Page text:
Nigeria, Germany, Sweden Hold Debate On Gender And Corruption At COSP9

Lilian Ekeanyanwu

Nigeria, Germany and Sweden on Thursday gathered anti-corruption and gender experts to debate on how corruption involves and affects men and women differently.

The discussion took place on the 3rd day of the ongoing session of the Conference of States Parties of the United Nations Convention against Corruption in Sharm El-Sheikh, Egypt,

One of the key panelists at the session, Ms. Lilian Ekeanyanwu, Head of the Technical Unit on Governance and Anticorruption Reforms (TUGAR) Nigeria pointed out “the limited research on gender and corruption give strong indications of divergent experiences and disproportionate impact of corruption on women in relation to men.”

Presenting some of the findings from the UNODC Gender and Corruption in Nigeria Study, Ms. Ekeanyanwu highlighted that 35% of men and 24% of women who came into contact with a public official between July 2018 and June 2019 ended up being requested and, in most cases, paid a bribe.

Consistent with what occurs in other countries, women seemed to experience corruption differently, and sometimes more drastically than men. Women, in particular, young women and girls are also subject to sextortion when their bodies become the means of payment.

While the prevalence of this particularly insidious form of corruption was more complex to establish due to the related stigma, the report found that close to 70% of the respondents, both women and men thought that sextortion was either very or fairly frequent. Most revealing, however, were the findings relating to the likelihood of male vs. female public officials engaging in bribe-seeking behaviour. Taking into account the existing gender gap in most public institutions, the data clearly indicated that female public officials are consistently less likely to engage in corruption than their male counterparts.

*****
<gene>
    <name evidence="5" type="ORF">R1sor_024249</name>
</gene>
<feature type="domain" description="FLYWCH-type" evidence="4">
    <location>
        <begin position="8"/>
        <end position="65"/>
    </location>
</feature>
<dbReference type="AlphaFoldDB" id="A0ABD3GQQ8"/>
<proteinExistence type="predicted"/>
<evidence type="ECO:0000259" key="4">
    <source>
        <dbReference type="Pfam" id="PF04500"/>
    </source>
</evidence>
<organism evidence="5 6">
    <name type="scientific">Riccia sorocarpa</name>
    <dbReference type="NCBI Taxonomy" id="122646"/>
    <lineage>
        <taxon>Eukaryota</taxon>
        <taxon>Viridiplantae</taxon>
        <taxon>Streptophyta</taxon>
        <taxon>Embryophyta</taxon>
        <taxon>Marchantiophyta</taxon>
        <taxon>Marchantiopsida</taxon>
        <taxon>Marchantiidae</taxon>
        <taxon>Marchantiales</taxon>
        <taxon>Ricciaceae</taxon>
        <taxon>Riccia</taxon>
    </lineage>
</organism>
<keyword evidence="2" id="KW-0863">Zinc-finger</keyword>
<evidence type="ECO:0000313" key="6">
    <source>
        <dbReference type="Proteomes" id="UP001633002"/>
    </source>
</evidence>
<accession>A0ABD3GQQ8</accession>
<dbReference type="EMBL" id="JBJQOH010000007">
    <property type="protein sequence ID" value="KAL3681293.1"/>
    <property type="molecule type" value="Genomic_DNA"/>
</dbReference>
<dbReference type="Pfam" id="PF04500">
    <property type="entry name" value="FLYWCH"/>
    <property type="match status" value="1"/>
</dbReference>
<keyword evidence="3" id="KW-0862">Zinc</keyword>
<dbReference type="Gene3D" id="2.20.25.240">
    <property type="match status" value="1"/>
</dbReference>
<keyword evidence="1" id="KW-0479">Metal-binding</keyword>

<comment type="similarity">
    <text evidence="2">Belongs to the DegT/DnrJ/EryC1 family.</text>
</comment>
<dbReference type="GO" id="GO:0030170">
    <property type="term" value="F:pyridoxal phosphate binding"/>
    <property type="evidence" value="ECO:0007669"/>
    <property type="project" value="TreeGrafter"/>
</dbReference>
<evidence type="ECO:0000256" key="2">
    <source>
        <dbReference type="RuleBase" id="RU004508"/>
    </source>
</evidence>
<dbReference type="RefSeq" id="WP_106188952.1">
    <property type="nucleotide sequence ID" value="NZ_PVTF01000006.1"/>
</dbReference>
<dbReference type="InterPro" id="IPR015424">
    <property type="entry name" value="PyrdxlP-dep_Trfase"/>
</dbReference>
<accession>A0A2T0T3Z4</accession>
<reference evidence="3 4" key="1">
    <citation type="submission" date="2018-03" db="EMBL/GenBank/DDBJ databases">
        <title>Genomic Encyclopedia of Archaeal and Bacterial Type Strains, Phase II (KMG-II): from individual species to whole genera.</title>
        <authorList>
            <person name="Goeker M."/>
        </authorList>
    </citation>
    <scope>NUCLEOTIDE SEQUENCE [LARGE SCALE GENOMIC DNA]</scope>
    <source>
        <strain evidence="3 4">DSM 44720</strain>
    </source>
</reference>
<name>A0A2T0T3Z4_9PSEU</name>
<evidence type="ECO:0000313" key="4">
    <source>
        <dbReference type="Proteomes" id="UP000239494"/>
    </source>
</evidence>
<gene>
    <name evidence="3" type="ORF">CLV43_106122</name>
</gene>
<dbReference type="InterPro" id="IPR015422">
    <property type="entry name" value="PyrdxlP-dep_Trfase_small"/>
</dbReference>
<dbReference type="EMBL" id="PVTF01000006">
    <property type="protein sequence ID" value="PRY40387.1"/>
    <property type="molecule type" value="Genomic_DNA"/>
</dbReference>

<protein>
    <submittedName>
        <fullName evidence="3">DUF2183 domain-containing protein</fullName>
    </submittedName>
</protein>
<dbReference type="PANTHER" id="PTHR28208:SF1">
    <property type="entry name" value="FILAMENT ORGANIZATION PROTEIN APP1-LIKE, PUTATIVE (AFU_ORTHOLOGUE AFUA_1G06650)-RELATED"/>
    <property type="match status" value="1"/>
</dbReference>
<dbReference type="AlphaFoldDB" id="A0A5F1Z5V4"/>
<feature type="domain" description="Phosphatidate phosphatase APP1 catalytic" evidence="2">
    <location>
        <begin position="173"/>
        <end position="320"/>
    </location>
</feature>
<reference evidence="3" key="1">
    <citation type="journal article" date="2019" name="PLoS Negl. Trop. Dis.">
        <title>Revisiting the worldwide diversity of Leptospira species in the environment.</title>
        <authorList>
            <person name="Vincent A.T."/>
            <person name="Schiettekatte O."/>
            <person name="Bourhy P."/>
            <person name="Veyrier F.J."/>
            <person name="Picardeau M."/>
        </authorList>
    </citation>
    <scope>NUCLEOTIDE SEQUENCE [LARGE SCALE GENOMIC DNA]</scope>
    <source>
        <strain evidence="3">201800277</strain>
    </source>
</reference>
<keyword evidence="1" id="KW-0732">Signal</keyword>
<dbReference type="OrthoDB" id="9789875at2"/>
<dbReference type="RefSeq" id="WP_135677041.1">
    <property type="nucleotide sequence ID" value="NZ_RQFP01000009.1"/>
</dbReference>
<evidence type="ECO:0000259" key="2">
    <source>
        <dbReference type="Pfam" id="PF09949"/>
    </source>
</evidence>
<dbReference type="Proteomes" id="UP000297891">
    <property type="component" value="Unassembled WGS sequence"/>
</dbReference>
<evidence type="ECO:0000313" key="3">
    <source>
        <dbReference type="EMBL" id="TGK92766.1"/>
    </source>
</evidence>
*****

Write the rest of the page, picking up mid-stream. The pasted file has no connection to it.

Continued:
Ms. Monika Bauhr, Associate Professor, Quality of Government (QoG) Institute, University of Gothenburg, Sweden explained why women in elected office reduce corruption levels from the in her research published in the “Oxford handbook on the Quality of Government”,  she found that women were typically more risk-averse and often more focused on the public good and welfare.

Also, being outsiders in most male-dominated environments insulated them to some extent from becoming part of corrupt networks. She also pointed out that besides the strong association between women in elected office and lower corruption levels, corruption can be an obstacle to the recruitment of women which needs to be urgently addressed to encourage more women representation in office.

Ms. Ekeanyanwu also pointed out some of the missed opportunities in the gender-sensitive language in the United Nations Convention against Corruption (UNCAC) as well as the implementation review mechanism. She also urged for the introduction of gender-sensitive anti-corruption policies and programming as well as for the gender disaggregation of data in the review of countries’ implementation of the requirements of the Convention.

Ambassador Ehab Fawzy, Deputy Executive Director of the Women Development Organisation stated that “If we want to achieve our SDGs we need to work on corruption and the empowerment of women. We need to build gender-responsive mechanisms to help women play a role in all public policies.”

According to the Moderator of the event, Mr. Daniel Kempken, Senior Advisor, Rule of Law and Anticorruption at the Federal Ministry of Economic Cooperation and Development, Germany ‘the UNGASS declaration has established the global commitment for increased focus on the interlinkages between gender and corruption and the Sharm-El-Sheikh Declaration reiterates this commitment.”


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